Brown Deer — Brown Deer residents will be asked in August to approve a school referendum, but unlike other referendums, this won't cost the taxpayers any money.
The Brown Deer School Board on Tuesday decided to put a referendum on the Aug. 12 ballot asking voters to issue $4 million in general obligation bonds to refinance three existing loans. The referendum would allow the district to refinance and restructure its debt in a way that would save the district between $300,000 and $500,000, said Emily Koczela, the district's business manager.
One of the district's debts has 12 years remaining, and the interest varies per year between 5.2 percent and 5.7 percent. Koczela believes current interest rates are much more competitive, based on the low rates she received on borrowing from the 2011 referendum.
The other two debts are State Trust Fund loans. One of these loans totals $750,000, and the other is paid down to $480,000.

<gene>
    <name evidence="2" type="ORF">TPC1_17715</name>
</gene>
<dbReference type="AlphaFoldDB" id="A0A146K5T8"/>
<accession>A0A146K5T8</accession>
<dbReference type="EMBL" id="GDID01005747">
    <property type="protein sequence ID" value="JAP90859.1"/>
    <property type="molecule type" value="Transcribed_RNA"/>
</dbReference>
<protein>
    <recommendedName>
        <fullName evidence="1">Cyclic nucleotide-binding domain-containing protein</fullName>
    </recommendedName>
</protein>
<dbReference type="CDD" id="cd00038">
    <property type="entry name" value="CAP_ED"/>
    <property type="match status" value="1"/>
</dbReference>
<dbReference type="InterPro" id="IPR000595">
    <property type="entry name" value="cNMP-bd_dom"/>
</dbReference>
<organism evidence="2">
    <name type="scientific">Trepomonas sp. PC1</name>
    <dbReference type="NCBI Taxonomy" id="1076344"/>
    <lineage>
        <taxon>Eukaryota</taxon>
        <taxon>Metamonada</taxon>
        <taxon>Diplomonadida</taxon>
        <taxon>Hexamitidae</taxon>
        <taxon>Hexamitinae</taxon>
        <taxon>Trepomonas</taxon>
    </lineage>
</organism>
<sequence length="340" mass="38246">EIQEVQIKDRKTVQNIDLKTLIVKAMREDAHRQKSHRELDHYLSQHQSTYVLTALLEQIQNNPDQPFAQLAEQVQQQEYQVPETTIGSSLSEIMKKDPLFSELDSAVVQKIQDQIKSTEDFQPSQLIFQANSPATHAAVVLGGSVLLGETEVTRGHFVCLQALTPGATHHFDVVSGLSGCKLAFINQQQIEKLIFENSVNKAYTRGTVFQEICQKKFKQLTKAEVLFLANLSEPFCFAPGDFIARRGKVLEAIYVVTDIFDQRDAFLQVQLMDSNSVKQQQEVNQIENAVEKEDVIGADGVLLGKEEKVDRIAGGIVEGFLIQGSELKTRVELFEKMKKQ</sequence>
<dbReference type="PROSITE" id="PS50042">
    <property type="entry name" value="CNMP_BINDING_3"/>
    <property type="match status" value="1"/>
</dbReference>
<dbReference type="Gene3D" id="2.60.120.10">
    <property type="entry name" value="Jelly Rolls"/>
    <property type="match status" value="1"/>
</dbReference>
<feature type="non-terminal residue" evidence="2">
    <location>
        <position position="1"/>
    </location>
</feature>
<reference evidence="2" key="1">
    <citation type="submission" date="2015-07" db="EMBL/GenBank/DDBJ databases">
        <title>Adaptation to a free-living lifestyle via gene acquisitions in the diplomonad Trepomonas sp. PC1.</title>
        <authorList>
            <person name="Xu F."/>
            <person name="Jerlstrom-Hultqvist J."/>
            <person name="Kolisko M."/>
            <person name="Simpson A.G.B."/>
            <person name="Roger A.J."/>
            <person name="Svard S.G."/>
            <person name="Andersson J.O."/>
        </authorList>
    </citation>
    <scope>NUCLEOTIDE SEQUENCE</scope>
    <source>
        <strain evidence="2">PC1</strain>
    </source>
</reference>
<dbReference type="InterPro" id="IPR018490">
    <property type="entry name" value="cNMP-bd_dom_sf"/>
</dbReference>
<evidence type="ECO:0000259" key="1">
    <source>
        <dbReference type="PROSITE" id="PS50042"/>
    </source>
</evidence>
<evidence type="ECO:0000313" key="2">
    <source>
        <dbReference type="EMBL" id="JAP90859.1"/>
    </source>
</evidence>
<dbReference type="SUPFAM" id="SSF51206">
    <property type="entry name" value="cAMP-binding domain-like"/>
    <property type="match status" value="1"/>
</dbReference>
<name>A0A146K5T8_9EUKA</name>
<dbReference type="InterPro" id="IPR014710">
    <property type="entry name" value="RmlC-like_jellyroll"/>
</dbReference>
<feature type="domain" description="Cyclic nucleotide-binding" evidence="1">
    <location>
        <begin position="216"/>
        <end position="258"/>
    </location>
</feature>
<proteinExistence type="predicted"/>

Koczela said it would make more sense to switch the State Trust Fund loans from the non-referendum debt service fund to the referendum-approved debt service fund. Those loans currently reside in a fund that must be paid off with the general tax levy, which is within the state revenue cap. By moving the loans to a new fund, the district would be able to pay it off with non-levy funds, which frees up money that can be used in classrooms.
By moving the State Trust Fund loans to a new fund, the district would also have the potential to pay off those loans ahead of their scheduled dates.
Koczela said she received a positive response when she presented the referendum plan to the Village Board, parent-teacher organizations and other community groups. She said most referendum fears are assuaged when people hear that no taxpayer money will be spent, and that the loans being refinanced are not from the borrowings in the 2011 referendum.
The most common reaction Koczela said she has heard from community members is: "Why do the voters need to vote on this?" Most refinancing strategies do not require a referendum, but Koczela said state laws require this plan to go to the ballot.
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